Discuss the role of interventional radiology in the management of the critically ill.
Therapeutic or diagnostic
CT or US guided drainage of abscess or fluid collections
Coiling of aneurysm
Embolisation of bleeding vessel Regional thrombolysis or clot removal TIPS procedure
Angioplasty for vasospasm Coronary intervention
IVC filter insertion
Angioseal of cannulated vessel eg inadvertent arterial insertion of vascath Vascular access eg Hickman
Insertion PEG, nasojejunal tubes
Angiography to diagnose vasculitis, cerebral thrombosis, region of haemorrhage (especially intestinal), brain death
May be as effective as surgery (good evidence in aneurysmal SAH) with lower morbidity and mortality
Offers treatment option for patients unsuitable for surgery due to age or co-morbidities Good option in critically ill where surgical risks high eg laparotomy to drain abscess Preferred strategy in management pelvic trauma
May avoid hysterectomy in post-partum haemorrhage
Specific expertise needed but increasingly widespread
Needs to be performed in radiology suite with the risks and difficulties of managing a critically ill patient in a ‘hostile’ environment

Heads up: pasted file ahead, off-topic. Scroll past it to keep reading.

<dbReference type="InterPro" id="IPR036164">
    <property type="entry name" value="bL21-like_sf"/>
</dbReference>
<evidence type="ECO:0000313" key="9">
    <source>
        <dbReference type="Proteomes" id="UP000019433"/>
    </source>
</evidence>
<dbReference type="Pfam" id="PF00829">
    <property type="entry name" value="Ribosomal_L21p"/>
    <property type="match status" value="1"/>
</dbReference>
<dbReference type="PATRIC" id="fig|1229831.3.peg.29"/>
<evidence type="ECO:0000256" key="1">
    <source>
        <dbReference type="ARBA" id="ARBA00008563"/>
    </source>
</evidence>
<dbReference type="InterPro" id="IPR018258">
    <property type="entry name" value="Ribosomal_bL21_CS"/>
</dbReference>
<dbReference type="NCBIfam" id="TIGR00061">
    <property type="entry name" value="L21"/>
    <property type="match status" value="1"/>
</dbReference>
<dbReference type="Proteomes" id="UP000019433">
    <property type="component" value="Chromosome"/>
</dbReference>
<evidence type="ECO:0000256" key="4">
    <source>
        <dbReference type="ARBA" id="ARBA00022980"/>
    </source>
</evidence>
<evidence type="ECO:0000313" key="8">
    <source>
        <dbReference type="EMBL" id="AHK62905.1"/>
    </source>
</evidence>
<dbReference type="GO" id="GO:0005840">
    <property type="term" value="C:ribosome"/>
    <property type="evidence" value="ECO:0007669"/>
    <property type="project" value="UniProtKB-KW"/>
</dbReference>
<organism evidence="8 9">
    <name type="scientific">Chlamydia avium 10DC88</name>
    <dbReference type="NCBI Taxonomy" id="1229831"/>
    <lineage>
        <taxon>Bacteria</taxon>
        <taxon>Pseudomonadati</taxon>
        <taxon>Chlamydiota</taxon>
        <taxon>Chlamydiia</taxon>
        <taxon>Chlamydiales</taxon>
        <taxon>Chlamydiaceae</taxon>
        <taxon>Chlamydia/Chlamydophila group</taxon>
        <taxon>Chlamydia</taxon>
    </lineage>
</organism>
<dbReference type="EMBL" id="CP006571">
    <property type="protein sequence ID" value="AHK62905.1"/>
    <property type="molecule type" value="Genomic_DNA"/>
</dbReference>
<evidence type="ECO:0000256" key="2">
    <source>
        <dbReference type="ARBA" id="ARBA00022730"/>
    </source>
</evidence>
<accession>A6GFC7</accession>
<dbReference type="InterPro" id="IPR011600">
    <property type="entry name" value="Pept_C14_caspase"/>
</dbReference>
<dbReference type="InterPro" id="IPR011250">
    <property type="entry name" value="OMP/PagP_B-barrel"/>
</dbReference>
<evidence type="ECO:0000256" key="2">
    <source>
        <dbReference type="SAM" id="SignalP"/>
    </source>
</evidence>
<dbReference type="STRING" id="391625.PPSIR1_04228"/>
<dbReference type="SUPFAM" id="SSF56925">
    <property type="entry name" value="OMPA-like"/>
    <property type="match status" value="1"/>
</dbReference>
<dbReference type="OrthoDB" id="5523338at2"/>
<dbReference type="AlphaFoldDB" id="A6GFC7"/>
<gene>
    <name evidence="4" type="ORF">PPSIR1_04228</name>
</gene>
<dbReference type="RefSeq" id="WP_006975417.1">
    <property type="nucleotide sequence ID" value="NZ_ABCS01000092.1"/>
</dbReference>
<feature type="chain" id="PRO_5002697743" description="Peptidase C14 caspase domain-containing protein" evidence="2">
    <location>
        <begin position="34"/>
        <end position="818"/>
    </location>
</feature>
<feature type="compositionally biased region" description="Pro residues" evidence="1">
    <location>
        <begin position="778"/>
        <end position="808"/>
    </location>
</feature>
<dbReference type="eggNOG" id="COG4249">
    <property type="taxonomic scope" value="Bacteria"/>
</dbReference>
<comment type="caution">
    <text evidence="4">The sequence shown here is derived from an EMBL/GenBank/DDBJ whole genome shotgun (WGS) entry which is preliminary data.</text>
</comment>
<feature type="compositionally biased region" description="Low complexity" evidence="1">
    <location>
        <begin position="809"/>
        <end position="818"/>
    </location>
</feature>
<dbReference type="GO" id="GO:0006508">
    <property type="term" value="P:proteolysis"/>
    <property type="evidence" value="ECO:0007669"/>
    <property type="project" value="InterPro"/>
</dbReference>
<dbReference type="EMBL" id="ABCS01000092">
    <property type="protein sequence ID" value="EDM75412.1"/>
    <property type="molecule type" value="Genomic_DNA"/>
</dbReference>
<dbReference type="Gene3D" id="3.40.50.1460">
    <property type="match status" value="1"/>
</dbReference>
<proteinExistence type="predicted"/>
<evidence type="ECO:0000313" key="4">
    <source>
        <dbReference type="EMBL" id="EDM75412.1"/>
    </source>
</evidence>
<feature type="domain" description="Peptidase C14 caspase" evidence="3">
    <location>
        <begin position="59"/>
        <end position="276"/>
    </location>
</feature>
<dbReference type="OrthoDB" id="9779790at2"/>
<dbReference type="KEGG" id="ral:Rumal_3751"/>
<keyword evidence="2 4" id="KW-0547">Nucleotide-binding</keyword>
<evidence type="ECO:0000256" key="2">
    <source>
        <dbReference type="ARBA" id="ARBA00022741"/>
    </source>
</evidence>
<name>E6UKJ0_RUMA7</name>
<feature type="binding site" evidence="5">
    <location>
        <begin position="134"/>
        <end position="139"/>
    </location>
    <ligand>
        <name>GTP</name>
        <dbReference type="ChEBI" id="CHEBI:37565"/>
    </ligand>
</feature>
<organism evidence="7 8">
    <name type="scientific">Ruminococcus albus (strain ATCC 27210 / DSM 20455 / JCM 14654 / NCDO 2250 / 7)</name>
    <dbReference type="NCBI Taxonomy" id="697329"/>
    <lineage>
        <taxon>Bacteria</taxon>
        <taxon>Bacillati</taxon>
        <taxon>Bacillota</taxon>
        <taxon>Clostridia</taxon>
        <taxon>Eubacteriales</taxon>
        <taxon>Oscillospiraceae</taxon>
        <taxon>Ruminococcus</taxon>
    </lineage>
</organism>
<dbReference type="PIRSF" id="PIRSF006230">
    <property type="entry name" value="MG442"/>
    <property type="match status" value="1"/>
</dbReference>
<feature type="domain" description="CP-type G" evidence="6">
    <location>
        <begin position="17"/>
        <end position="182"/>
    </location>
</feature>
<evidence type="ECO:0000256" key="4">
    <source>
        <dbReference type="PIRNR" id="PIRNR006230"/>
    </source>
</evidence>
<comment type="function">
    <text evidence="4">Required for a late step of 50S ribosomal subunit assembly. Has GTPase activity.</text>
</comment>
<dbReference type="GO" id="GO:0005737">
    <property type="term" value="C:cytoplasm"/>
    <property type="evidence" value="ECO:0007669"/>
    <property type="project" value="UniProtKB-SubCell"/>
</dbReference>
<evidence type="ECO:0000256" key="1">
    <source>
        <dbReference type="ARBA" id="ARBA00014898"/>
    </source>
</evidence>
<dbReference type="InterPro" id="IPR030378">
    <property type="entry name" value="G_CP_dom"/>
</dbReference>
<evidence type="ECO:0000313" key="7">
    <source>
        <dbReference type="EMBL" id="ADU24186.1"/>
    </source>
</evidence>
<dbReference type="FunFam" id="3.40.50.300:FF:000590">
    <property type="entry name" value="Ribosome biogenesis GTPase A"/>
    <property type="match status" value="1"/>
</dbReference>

Surgical back-up needed if intervention fails Risk of contrast use (allergy, CIN) Complications specific for each procedure
These "discuss the role" questions are difficult to answer in a systematic fashion. The college suggests we "explain the underlying key principles".
The provided answer divides the issue into therapeutic and diagnostic roles, and then discusses the limitations of interventional radiology as a whole. This sort of structure lends itself well to a tabulated format.
|Application||Role||Advantages and Limitations|
|Diagnostic||Diagnosis of cerebral vasculitis|
|Localisation of intestinal haemorrhage||
|Gold standard for confirmation of brain death||
|Therapeutic||Radiologically guided drainage||
|Coiling of aneurysms||
|Embolisation of bleeding vessels||
|IVC filter insertion||
Harris, K. G., et al. "Diagnosing intracranial vasculitis: the roles of MR and angiography." American journal of neuroradiology 15.2 (1994): 317-330.
Hunnam, G. R., and C. D. R. Flower. "Radiologically-guided percutaneous catheter drainage of empyemas." Clinical radiology 39.2 (1988): 121-126.
Nicolaou, Savvas, et al. "Ultrasound-guided interventional radiology in critical care." Critical care medicine 35.5 (2007): S186-S197.